Residents of These 9 Arkansas Towns Are Shifting As Soon As Possible

Arkansas, a state whose population has increased by more than 95,000 in the last decade, is currently seeing a drastic shift. Despite an annual growth rate of 0.3%, several towns are seeing a mass departure, leaving ghostly echoes of once-thriving communities.

Let’s look into the shocking reasons why inhabitants are fleeing these ten Arkansas towns as if their lives depended on it.

Pine Bluff: a city in despair

Pine Bluff, which was once a thriving city, is now a shell of its former self. With a population decrease of more than 5% since the last census, the city is plagued by high crime rates and a bleak job environment. The average salary in Pine Bluff is $37,000, which is significantly lower than the national average, making life difficult.

Blytheville: A Declining Town

Blytheville, a community in far northeast Arkansas, is seeing a 2.35% annual drop. What are the reasons? A combination of low-performing public schools, high crime, and a lack of amenities. The average income of $43,000 and a poverty rate of nearly 20% present a bleak picture of life in Blytheville.

Residents of These 9 Arkansas Towns Are Shifting As Soon As Possible

Osceola: The Forgotten Town

Osceola, a community with a rich history dating back to 1837, is experiencing an annual drop of more than 2%. The town’s challenges include below-average public schools, high crime rates, and a scarcity of amenities. Osceola’s population face harsh circumstances, with an average income of only $39,000 and a poverty rate of more than 20%.

Altheimer: A Struggling Community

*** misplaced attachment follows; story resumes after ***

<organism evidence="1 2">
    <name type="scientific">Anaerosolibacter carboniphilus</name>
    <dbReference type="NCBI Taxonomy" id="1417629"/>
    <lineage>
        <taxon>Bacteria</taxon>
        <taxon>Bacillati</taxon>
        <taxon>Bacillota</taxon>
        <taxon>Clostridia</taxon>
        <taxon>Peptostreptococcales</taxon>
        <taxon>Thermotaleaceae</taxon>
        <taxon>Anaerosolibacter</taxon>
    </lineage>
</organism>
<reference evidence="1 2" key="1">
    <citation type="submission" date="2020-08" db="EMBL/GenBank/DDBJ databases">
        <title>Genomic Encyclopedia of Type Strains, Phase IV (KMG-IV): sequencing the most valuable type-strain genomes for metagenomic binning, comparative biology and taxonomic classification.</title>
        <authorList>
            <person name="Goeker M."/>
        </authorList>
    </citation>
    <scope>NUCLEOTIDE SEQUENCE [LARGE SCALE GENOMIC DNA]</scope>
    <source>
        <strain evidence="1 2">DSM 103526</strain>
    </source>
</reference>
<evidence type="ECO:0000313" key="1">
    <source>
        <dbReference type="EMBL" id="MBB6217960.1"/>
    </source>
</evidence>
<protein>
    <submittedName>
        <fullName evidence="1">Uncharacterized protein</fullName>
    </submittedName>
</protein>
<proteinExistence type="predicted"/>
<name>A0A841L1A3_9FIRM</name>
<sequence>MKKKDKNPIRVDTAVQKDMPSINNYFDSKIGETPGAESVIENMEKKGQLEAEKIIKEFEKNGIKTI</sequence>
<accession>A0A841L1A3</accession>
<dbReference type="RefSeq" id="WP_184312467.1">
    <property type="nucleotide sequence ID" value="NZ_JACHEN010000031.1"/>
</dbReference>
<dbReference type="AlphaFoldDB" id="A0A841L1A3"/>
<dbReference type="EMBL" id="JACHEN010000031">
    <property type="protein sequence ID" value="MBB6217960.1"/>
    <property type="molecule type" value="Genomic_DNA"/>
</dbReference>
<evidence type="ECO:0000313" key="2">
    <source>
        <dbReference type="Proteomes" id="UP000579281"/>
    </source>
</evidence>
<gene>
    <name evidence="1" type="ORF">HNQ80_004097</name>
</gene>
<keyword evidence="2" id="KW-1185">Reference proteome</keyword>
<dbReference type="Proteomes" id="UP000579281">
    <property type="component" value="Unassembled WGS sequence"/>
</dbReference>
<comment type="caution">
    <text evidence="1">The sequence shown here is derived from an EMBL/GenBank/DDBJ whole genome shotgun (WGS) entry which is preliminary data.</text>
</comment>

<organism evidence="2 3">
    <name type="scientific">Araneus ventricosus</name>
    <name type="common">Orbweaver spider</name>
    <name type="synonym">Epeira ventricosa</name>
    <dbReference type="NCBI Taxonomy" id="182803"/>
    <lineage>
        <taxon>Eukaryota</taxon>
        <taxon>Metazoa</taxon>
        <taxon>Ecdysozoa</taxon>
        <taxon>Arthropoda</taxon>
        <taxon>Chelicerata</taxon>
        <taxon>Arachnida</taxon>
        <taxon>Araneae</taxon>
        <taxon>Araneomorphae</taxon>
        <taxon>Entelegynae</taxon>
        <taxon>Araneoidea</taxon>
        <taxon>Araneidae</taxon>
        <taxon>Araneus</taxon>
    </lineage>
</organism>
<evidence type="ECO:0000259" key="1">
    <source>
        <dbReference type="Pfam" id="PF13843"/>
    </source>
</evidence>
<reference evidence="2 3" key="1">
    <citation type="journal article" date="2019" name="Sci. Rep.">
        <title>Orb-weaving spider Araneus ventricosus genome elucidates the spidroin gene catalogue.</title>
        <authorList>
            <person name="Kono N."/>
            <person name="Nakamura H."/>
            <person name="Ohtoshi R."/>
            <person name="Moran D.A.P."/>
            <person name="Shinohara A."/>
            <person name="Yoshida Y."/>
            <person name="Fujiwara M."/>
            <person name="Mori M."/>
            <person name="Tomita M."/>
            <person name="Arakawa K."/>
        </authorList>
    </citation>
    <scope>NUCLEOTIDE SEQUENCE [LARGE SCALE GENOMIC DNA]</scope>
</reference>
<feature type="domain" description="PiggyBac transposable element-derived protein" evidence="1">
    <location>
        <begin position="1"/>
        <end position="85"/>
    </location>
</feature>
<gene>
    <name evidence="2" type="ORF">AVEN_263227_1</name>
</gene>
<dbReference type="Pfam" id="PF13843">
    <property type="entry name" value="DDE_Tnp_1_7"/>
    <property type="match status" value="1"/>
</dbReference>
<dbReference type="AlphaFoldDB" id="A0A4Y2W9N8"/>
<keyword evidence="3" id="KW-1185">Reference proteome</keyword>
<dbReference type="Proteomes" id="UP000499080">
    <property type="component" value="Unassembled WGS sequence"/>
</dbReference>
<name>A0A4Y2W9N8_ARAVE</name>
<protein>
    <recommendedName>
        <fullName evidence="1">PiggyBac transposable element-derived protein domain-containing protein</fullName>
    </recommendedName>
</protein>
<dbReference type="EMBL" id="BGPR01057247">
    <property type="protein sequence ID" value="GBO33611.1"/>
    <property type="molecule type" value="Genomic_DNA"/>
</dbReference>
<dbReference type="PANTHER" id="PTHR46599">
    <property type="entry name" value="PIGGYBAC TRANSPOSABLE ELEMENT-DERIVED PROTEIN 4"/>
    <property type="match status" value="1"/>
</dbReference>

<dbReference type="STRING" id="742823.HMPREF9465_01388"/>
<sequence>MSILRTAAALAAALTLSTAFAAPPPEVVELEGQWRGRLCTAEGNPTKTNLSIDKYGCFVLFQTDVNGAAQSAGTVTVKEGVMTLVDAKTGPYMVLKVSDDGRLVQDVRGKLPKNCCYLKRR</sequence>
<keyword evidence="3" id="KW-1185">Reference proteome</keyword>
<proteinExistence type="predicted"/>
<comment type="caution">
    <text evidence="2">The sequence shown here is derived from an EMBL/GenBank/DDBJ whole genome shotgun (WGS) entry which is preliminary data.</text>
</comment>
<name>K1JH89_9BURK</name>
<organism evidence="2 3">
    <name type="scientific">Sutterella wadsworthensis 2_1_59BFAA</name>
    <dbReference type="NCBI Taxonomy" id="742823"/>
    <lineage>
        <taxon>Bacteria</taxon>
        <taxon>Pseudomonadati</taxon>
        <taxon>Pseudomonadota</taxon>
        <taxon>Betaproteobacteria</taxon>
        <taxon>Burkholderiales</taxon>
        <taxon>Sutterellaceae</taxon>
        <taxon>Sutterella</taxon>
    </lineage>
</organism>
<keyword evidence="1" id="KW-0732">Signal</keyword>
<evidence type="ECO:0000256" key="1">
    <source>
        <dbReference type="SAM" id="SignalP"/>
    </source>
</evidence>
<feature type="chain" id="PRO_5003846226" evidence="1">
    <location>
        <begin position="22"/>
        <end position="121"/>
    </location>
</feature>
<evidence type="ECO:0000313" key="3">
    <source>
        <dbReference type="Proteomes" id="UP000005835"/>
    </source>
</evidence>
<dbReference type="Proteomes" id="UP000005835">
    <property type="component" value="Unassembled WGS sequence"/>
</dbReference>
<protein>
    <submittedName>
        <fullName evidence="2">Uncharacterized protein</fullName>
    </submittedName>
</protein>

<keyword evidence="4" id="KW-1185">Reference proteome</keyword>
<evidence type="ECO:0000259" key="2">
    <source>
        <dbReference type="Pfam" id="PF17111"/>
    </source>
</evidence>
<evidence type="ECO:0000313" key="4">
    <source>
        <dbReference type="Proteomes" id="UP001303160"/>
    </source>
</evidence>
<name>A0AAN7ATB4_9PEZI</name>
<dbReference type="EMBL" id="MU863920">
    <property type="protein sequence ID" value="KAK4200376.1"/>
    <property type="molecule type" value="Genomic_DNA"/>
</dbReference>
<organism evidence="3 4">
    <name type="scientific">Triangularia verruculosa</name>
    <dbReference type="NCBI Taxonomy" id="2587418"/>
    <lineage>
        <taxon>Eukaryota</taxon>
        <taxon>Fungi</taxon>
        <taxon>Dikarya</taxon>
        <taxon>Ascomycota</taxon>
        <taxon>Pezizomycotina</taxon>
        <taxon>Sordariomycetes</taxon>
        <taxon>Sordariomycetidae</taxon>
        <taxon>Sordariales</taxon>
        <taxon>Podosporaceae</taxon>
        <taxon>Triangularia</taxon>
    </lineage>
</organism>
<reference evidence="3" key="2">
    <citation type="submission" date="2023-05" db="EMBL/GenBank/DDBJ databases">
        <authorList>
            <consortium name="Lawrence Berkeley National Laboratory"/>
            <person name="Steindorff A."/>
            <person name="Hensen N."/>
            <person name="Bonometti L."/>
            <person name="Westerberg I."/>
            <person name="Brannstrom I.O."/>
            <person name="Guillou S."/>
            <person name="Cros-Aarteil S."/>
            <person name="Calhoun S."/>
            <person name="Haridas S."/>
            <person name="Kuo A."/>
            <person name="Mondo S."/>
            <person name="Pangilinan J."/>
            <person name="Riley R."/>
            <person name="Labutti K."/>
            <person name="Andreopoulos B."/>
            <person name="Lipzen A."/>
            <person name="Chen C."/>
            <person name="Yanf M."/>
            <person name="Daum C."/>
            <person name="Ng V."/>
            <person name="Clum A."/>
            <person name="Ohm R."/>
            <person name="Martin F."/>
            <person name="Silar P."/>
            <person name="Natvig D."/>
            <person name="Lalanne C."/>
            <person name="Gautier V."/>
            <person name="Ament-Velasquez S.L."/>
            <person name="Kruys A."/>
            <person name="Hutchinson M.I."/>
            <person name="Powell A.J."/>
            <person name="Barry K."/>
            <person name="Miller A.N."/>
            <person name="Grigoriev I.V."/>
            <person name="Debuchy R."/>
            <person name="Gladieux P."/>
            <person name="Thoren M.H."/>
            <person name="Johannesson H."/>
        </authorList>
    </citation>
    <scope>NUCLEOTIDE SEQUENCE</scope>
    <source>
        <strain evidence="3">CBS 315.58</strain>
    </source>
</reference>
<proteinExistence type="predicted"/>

Altheimer, a small hamlet in Jefferson County, is seeing a 1.78% yearly population drop. The town is plagued with badly ranked public schools, a scarcity of amenities, and a failing job market. The average income here is $27,000, which is much lower than the national average.

El Dorado: The City Loses Its Shine

El Dorado, recognized for its low cost of living (average property prices are $94,000), is dropping at a 1.74% yearly pace. Despite the low cost of living, the city suffers from high crime rates and a shortage of activities, particularly for young people. The median household income is roughly $42,000.

Smackover: The Oil Town Runs Dry

Smackover, which thrived during the 1920s oil boom, is now decreasing, with a population decrease of 1.26% every year. Despite low crime rates and a low cost of living, the town lacks services and activities, and the median household income is $59,000.

Residents of These 9 Arkansas Towns Are Shifting As Soon As Possible

Elaine: The Tiny Town is Disappearing

Elaine, a small town in the Arkansas Delta region, loses more than 4% of its population per year. The community, which is mostly populated by families, has low-performing public schools, a severe shortage of amenities, and a very weak job market. More than 20% of the population lives below the poverty line.

Marion: The Suburban Dilemma

Marion, located in the Memphis metropolitan area, is losing 0.68% of its population each year. Despite a low cost of living and a close-knit community, the city is dealing with increased crime and limited services. The median home value is approximately $170,000, while the average household income is $80,000.

West Memphis: The City in Decline

West Memphis, which is part of the Memphis metropolitan region, is shrinking at a rate of 1.41% each year. The city is plagued by high crime rates, inadequate housing, a dismal job market, and a scarcity of amenities. The average income is $35,000, yet the poverty rate is 25%.

In an otherwise prospering state, these ten towns serve as harsh reminders of the challenges that small-town America faces. From economic hardship to crime and a lack of amenities, the causes for their demise are as varied as they are compelling. As we learn the stories behind these declining populations, we can’t help but worry about what the future holds for these once-thriving Arkansas communities.

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